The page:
as well as the rope knot are shown in the diagram at right.
Strategy: Write Newton’s Second Law for blocks A and B, as well
as Newton’s Second Law for the rope knot. In all cases the
r
acceleration is zero. Combine the equations to solve for fs , which
acts on block A and points toward the left. Let the x direction point
to the right for block A and down for block B.
Solution: 1. (a)
Write Newton’s                          Fx =     f s + TA = 0
Second Law for                Block A
block A:
2. Write
Newton’s Second                         Fx = TB + mB g = 0
Law for block B:              Block B

3. Write                             Fx = TA + T3 cos 45° = 0
Newton’s Second               knot
Law for the rope
knot:                                Fy = TB + T3 sin 45° = 0
knot

4. Divide the y
T3 sin 45°                T
equation for the
knot by the x
= tan 45° = 1 = B
equation:                     T3 cos 45°                TA
5. Substitute TA = TB
into the equation             TA = mB g
from step 2:
6. Substitute the
result into the                f s = TA = mB g = (2.25 kg )(9.81 m/s 2 ) = 22.1 N = 22 N
equation from step 1:
7. (b) As long as mass A is heavy enough that
f s, max = μs mA g = (0.320 )(8.50 kg )(9.81 m/s 2 ) = 26.7 N        22.1 N, the friction force is not affected by changes
in mass A. It will stay the same if the mass of block A is doubled.
Insight: The minimum mass of block A that will satisfy the criteria of step (b) is 7.04 kg. The answer to (a) is reported
with only two significant figures because the angle 45° is only given to two significant figures.

71. Picture the Problem: The free-body diagram of the airplane is depicted at right.
Strategy: Let the x axis point horizontally from the airplane towards the center of
its circular motion, and let the y axis point straight upward. Write Newton’s
Second Law in both the horizontal and vertical directions and use the resulting
equations to find and the tension T.

Solution: 1. (a) Write Newton’s         Fx = T sin = macp = m v 2 r
Second Law in the x and y
directions:                             Fy = T cos              mg = 0
2. Solve the y equation for T and        T = mg cos
substitute the result into the x                mg
equation, and solve for :            T sin =              sin = m v 2 r
cos
tan = v 2 rg
2
1         (1.21 m/s )
= tan                                 = 19°
(0.44 m )(9.81 m/s 2 )
3. (c) Calculate the tension from
the equation in step 2:                  mg   (0.075 kg )(9.81 m/s           2
) = 0.78 N
T=     =
cos          cos19°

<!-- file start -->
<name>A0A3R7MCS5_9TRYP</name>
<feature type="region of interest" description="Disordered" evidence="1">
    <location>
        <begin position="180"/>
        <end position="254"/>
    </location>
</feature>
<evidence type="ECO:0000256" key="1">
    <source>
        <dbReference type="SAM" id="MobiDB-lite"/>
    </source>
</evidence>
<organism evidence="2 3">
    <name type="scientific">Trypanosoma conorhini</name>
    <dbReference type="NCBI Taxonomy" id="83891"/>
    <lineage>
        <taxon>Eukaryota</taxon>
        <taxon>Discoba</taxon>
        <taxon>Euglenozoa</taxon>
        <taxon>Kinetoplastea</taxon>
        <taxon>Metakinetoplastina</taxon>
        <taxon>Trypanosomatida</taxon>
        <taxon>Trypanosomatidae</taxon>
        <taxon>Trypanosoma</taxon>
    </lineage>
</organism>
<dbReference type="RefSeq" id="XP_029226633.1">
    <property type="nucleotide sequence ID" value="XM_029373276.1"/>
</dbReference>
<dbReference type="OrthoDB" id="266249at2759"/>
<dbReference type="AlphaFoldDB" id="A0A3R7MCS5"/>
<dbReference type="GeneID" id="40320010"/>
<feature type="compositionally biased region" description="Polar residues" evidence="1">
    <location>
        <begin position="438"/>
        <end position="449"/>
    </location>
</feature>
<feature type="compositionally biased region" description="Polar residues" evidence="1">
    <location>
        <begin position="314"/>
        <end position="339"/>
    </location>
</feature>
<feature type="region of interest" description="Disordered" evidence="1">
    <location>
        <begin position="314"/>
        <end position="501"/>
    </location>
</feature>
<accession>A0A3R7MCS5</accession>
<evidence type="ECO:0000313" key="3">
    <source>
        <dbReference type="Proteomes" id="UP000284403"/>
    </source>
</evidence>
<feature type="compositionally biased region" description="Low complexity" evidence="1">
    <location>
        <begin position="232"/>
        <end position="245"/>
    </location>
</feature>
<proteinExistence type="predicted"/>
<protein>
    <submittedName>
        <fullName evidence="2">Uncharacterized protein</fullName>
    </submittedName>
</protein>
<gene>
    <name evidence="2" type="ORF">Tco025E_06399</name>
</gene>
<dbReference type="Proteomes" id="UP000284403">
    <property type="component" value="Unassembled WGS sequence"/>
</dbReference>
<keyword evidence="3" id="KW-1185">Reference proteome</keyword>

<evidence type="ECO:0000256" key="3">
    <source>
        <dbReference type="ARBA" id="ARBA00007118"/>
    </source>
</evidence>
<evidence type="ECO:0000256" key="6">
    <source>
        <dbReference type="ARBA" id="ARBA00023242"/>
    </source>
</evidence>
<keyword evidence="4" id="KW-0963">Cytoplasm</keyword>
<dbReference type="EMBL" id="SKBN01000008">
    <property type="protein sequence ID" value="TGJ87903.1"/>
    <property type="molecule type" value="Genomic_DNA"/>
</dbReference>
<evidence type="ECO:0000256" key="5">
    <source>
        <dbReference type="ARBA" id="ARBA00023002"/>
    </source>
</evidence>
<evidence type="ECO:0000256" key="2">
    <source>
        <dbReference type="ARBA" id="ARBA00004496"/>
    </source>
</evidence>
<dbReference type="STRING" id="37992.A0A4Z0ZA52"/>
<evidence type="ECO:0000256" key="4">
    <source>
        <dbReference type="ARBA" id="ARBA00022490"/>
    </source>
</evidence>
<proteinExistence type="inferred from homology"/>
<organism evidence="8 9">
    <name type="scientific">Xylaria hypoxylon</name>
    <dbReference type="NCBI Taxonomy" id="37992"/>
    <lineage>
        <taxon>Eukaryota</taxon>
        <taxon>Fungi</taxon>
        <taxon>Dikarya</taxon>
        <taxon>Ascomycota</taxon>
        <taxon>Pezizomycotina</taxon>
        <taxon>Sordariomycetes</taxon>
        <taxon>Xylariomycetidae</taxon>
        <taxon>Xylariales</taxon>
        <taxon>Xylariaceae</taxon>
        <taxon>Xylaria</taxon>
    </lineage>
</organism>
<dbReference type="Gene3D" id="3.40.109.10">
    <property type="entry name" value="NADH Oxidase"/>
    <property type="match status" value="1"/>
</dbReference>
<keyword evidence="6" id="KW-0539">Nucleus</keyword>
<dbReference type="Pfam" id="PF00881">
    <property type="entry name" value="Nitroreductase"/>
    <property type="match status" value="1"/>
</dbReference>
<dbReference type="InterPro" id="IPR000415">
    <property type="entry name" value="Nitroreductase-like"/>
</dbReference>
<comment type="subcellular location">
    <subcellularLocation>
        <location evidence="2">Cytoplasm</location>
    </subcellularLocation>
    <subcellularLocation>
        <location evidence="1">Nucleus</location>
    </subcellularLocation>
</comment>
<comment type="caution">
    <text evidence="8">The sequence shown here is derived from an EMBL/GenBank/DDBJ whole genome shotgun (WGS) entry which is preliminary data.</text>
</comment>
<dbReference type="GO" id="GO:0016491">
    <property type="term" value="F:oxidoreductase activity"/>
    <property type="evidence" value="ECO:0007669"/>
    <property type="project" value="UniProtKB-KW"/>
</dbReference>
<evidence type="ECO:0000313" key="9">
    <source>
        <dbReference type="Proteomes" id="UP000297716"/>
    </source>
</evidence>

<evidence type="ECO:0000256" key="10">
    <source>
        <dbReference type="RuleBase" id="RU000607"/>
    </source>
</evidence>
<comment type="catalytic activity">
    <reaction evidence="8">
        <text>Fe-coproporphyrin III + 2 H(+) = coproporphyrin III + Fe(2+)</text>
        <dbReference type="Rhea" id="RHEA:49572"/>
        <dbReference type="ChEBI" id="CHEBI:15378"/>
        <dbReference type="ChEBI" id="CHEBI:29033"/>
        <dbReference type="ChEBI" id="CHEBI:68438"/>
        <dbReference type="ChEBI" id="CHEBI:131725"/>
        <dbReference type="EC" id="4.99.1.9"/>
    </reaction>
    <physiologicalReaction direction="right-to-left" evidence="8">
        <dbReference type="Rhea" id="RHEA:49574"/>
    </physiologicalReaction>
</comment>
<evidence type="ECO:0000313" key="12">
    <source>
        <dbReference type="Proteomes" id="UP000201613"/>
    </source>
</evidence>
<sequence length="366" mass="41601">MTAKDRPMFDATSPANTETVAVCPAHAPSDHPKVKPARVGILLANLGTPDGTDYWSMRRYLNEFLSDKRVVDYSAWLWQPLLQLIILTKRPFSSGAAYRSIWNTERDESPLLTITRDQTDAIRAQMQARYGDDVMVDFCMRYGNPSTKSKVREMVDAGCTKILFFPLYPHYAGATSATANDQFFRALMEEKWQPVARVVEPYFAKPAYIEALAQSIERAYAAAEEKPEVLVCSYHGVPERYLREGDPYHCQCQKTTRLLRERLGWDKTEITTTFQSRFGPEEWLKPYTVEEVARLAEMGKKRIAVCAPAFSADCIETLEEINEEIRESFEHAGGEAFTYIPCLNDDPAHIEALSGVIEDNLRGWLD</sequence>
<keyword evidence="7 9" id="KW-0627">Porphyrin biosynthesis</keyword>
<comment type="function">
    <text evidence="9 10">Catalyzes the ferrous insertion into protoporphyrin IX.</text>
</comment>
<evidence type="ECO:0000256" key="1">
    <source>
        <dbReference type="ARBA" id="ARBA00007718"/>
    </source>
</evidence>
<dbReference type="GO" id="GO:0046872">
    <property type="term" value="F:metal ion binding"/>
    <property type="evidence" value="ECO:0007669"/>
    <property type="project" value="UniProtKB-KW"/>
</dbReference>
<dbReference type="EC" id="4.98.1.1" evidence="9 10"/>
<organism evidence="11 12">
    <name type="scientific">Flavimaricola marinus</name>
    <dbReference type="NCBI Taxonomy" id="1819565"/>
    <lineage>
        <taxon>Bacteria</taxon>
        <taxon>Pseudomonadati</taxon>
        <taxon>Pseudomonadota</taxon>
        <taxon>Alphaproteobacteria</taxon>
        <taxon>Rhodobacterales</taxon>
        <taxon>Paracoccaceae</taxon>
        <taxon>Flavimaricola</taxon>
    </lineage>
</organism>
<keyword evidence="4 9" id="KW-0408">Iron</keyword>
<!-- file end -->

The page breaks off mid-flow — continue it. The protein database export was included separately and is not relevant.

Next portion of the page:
Insight: This airplane is pretty small. The toy weighs only 0.74 N = 2.6 ounces and flies in a circle of diameter 2.9 ft.
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73. Picture the Problem: The forces that are exerted on each box are depicted at right.
Strategy: Write Newton’s Second Law in the horizontal direction for the top box in
order to show that it is accelerated by the static friction force alone. Find the maximum
acceleration that the static friction force can produce, and then determine the force F that
will produce that acceleration for both boxes.

Solution: 1. (a) Write Newton’s
Second Law for the top box and
Fx = f s, max = μs mtop g = mtop a
solve for the maximum acceleration:                                           a = μs g
2. Write Newton’s Second Law                     Fx = F = (mtop + mbottom )a
for both boxes together, substitute
the maximum acceleration from                     F = (mtop + mbottom )μs g
step 1, and solve for F:
= (2.0 + 5.0 kg )(0.47 )(9.81 m/s 2 )
F = 32 N
3. (b) If mtop is increased, F will increase as well. The maximum acceleration remains the same but a larger force would
be needed to accelerate the larger mass at the same rate.
Insight: Note that the maximum acceleration is independent of the mass of the top block. A more massive top block
will increase the friction force, but it will also have more inertia and therefore require a larger force in order to
accelerate it.
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90. Picture the Problem: The hockey puck travels in a circle with the string
tension providing the necessary centripetal force.
Strategy: The tension in the string will be the same everywhere as long as
the lip of the tabletop is frictionless. From Newton’s Second Law on the
hanging mass M, the tension in the string equals T = Mg . Set the tension
equal to the centripetal force required to keep the hockey puck traveling in
a circle of radius r at constant speed v, then solve for v.
Solution: Set the string tension equal to the     T = Mg = macp = m v 2 r
centripetal force and solve for v:
Mrg
v=
m
Insight: Another way to look at the problem is to ask what mass M would
be required to keep m traveling in a circle of radius r at constant speed v,
and the answer is M = mv 2 rg